Get a quote now to compare plans and rates in your area.

 

Subsidized Individual Health Plans

You may be eligible for a tax credit to help pay your monthly insurance premiums and lower your cost-sharing responsibility.

Health insurance marketplaces are operated either by your state or the U.S. Department of Health and Human Services. On-exchange plans must meet federal criteria, such as coverage for certain services and affordability.

These plans must include ten categories of essential health benefits, such as preventive care, hospitalization, prescriptions and maternity care.

Base Premiums (what a plan costs without the tax credit) are about the same as off-exchange individual plans, sometimes less. If you qualify, you can receive financial assistance from the government that can reduce your premium and out of pocket costs.

Some of our clients pay nothing at all for insurance, as their tax credits cover the entire premium cost!

 

Group Coverage

If you the company you work for offers major medical insurance, use the chance to enroll in a group plan.

Group coverage is often inexpensive and convenient, and administered by a major national carrier with a large network. Many of these plans are HMOs, which give you a managed care option – limiting you to in-network providers for covered services.

Additionally, employer-sponsored plans have waiting periods to watch out for while your application gets processed for approval. During the time you are pending approval for coverage, it is a good move to purchase a short-term plan in the interim.

 

Short Term Health Insurance

While you are waiting for on approval for employee health benefits, Medicaid or individual coverage, temporary policies are an inexpensive solution.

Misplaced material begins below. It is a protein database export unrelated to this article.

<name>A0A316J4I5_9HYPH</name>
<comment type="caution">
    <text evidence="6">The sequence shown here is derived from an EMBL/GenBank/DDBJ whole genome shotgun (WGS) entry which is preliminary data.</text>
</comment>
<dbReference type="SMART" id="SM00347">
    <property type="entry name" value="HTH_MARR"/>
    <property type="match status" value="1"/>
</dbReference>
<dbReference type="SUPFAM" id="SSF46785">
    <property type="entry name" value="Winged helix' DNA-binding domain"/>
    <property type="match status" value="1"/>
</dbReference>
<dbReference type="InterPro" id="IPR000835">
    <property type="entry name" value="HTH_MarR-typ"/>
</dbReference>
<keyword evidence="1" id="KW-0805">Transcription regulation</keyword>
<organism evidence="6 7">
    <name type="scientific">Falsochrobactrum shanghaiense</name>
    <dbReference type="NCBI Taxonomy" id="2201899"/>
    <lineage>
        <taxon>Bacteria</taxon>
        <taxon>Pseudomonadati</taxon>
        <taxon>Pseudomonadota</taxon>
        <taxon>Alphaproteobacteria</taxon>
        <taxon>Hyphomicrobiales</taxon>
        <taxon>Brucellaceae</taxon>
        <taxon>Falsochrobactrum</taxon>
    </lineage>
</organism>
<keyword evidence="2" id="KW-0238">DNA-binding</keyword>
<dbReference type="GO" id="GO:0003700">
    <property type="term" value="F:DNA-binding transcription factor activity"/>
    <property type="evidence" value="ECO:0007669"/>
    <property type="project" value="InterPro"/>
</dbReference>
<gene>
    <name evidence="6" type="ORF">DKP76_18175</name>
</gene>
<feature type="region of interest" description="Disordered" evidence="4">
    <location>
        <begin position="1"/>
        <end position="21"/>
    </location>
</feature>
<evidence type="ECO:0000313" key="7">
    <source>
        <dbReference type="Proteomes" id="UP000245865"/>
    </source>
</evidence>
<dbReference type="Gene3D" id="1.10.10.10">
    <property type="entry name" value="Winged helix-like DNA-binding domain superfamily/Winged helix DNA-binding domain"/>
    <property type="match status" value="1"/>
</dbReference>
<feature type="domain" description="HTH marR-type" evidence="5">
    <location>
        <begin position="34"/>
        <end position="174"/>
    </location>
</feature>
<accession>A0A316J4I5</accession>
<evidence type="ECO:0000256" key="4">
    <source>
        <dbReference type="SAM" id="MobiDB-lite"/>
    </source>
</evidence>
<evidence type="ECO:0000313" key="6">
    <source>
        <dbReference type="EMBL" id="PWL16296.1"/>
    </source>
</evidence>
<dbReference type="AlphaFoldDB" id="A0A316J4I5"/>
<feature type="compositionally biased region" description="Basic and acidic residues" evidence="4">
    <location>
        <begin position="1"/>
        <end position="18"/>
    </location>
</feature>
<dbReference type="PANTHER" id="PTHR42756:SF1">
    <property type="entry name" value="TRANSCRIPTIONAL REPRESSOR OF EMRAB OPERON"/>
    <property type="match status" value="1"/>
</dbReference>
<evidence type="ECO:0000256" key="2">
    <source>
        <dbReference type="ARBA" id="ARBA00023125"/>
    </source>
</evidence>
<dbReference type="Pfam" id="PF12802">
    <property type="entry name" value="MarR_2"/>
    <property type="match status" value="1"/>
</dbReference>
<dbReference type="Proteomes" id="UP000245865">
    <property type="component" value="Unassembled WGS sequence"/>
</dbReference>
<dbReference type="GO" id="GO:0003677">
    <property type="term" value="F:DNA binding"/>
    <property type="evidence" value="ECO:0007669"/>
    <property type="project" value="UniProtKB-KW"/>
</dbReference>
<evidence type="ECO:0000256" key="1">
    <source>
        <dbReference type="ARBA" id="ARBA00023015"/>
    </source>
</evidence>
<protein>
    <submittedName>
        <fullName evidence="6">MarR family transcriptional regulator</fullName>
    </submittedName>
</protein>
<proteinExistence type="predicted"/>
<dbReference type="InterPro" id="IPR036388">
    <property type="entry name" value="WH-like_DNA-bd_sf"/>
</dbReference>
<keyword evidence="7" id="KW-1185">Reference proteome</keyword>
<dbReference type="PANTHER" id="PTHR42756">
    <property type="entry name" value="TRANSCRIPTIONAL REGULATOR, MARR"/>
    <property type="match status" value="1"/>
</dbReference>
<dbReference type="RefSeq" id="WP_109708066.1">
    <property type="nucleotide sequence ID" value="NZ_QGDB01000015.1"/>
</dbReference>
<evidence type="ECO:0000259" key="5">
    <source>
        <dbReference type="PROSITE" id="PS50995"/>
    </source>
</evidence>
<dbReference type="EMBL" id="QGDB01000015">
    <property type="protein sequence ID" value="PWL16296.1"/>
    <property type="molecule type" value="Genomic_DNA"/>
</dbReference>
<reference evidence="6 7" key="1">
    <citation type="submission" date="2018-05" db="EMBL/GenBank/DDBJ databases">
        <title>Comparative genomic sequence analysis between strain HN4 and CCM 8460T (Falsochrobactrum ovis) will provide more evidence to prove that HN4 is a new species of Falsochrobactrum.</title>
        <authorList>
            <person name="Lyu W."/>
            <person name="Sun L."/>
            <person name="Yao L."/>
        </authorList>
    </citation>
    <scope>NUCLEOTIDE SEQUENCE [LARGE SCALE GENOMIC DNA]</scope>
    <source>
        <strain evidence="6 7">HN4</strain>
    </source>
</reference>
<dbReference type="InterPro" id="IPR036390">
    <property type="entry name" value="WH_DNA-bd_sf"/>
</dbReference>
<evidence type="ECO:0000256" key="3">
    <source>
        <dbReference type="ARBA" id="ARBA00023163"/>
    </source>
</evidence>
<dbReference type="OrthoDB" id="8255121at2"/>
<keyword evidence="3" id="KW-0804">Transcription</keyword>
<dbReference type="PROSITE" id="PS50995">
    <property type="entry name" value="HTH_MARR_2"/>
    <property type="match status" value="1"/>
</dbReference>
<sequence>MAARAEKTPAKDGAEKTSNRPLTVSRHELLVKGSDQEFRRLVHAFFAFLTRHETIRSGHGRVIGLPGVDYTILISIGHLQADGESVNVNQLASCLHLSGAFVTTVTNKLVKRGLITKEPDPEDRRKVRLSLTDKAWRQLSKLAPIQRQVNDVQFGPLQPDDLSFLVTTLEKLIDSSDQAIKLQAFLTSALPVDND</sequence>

With premiums costing less than a cup of coffee per day, this is a great way to introduce yourself to managing your own health plan. Short term health insurance can be a helpful tool – you have freedom to cancel any time and they typically start the day after you apply.

Short term plans are very easy to use, and you’ll be instantly approved for coverage from 30 days to 12 months. Short term plans don’t always include essential benefits, however they are guaranteed issue and you can’t get turned down.

 

Medicaid

Depending where you live, you may be eligible for Medicaid if you have a low income, are unemployed, or have a disability or life threatening illness.

Disabled dependents in many states may be allowed to stay on their parent’s coverage for an extended length of time. If a mental or physical condition overrides a person’s ability to work, this could buy more time on a parent’s plan.

Also, if you have children and a certain level of income you may qualify for one of your state’s medical assistance programs. Medicaid is available in every state, each with its own income limits for different categories of qualifying applicants. Don’t be afraid of the ‘Caid! Free coverage is always better than none at all.